That's exactly the area I feel needs attention. The lack of adequate funding of Transport Canada's regulatory oversight branch in the 1980s was the root cause of the Dryden crash in 1989. It seems to me that it remains hanging like Damocles' sword over the Canadian air-travelling public today.
As I point out in my brief, the cost-cutting frenzy on the part of the federal government upon Transport Canada in the early 2000s resulted in the progressive and finally total abandonment by the department of hands-on regulatory oversight of air carriers since 2007. SMS itself is a wonderful program. I recommended it. It's one of my recommendations in the Dryden report. However, I recommended that it be subject only to the provision of adequate oversight of the airlines by a properly trained and funded aviation inspectorate.
What has happened in the meantime is cost-cutting, which has resulted in inadequate funding of Transport Canada's oversight regime. There are inspectors now who haven't flown an airplane for a year, or some even longer than that. They're supposed to be supervising the training and operational effectiveness of the pilots who are flying the airplanes, and they themselves are not flying now due to lack of resources to cover the cost of providing them with aircraft to fly, or time on the aircraft. I get calls all the time from captains of the major airlines, complaining about this particular situation.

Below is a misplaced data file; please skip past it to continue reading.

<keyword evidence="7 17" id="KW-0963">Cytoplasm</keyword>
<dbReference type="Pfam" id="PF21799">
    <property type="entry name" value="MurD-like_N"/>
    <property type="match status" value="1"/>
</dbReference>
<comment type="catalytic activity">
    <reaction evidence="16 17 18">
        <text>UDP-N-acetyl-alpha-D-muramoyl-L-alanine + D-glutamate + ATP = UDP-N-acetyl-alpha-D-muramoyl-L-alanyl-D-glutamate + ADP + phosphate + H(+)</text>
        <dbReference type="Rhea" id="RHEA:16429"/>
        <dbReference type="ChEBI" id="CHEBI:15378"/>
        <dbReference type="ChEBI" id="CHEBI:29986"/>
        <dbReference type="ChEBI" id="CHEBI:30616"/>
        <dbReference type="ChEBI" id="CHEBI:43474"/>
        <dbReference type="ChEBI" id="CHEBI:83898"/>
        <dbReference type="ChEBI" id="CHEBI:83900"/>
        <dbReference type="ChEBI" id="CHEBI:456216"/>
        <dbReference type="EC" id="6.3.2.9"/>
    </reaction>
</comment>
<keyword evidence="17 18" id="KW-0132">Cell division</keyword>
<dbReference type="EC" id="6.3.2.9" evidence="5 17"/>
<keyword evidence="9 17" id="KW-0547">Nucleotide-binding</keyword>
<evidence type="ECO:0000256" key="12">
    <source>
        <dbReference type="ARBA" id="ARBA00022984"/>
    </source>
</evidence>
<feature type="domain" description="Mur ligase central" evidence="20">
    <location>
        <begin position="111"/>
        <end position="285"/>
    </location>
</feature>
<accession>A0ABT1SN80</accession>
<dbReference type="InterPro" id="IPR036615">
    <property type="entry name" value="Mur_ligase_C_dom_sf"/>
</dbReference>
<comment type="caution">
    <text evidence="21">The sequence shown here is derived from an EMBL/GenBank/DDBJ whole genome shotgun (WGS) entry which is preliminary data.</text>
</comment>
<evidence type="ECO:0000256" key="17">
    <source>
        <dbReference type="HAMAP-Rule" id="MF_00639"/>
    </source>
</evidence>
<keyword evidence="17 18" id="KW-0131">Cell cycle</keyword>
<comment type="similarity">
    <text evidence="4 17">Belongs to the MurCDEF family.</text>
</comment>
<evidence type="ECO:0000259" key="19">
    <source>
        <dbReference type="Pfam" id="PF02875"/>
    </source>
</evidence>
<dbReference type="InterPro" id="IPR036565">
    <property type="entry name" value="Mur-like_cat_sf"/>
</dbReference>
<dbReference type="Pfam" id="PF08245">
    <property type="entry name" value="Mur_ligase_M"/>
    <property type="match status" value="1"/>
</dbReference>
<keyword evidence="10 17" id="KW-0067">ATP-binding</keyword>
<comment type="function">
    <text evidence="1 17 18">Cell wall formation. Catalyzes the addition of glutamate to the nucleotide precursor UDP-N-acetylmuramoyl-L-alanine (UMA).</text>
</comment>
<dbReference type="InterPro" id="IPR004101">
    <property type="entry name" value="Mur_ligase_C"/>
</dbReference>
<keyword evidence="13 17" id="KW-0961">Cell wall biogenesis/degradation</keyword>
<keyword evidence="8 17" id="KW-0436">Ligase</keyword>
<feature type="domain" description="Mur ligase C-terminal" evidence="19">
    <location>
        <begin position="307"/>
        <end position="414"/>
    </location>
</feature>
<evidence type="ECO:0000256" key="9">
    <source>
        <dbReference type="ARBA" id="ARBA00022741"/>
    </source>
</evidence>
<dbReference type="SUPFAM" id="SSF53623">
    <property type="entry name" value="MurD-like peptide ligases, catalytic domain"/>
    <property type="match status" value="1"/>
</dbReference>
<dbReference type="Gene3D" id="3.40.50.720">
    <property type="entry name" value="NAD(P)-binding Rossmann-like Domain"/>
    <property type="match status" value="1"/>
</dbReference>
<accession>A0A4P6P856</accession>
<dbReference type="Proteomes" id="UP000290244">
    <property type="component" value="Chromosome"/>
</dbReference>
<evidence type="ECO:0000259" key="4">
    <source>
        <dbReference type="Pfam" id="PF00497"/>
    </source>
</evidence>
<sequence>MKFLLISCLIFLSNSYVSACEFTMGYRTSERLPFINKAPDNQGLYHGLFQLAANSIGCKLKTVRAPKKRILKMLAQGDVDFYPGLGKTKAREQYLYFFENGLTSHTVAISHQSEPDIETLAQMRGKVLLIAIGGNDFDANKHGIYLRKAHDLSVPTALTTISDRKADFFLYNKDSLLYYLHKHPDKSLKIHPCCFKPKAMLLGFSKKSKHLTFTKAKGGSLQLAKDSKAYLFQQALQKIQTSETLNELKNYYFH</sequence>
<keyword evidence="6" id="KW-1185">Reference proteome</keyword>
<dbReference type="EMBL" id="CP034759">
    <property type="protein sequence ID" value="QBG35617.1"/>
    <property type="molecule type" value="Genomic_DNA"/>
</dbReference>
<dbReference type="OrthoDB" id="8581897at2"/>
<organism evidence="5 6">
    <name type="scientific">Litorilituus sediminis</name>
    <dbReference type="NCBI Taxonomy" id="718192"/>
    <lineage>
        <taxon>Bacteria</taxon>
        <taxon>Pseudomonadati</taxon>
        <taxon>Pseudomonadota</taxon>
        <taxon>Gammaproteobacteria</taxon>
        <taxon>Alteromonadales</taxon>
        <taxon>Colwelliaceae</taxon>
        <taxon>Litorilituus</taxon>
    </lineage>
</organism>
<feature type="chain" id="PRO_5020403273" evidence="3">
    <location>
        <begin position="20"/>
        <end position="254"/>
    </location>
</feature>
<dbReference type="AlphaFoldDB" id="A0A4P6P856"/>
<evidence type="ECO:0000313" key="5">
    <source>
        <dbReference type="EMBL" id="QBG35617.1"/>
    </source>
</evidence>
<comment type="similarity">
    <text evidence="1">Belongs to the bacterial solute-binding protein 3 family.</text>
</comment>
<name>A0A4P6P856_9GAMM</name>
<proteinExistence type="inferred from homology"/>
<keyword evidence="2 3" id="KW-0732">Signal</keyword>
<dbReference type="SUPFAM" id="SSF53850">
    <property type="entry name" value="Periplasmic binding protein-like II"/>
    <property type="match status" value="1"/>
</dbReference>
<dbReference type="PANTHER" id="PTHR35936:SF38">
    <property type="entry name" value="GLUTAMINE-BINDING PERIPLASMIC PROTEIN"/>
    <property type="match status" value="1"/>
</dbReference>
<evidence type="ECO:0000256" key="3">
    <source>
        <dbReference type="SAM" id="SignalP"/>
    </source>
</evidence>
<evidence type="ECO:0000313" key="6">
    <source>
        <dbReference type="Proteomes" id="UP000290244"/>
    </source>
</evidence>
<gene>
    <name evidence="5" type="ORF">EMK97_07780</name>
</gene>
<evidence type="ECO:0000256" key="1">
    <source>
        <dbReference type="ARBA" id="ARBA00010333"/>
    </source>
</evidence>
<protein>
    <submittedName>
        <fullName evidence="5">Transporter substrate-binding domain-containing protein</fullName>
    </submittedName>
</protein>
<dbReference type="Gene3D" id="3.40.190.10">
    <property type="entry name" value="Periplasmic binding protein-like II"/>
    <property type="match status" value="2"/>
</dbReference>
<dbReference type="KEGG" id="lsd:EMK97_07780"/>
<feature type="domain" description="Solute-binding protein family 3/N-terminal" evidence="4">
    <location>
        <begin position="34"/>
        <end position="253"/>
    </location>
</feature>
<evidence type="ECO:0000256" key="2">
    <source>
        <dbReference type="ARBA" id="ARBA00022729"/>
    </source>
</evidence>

I think one of the things this committee has to think about is recommending to the government an increase of resources to the aviation surveillance and inspection directorate. If they can't do that, then I have suggested in my brief, which I hope you've read, that there be—I hate to call it a tax—a fee imposed on each passenger on every flight that takes off in Canada. This would make up the shortfall so that, number one, these inspectors can be restored to the level of inspectors they had previously, which has gone down drastically, and second, funds are made available for the operation of the inspector regime.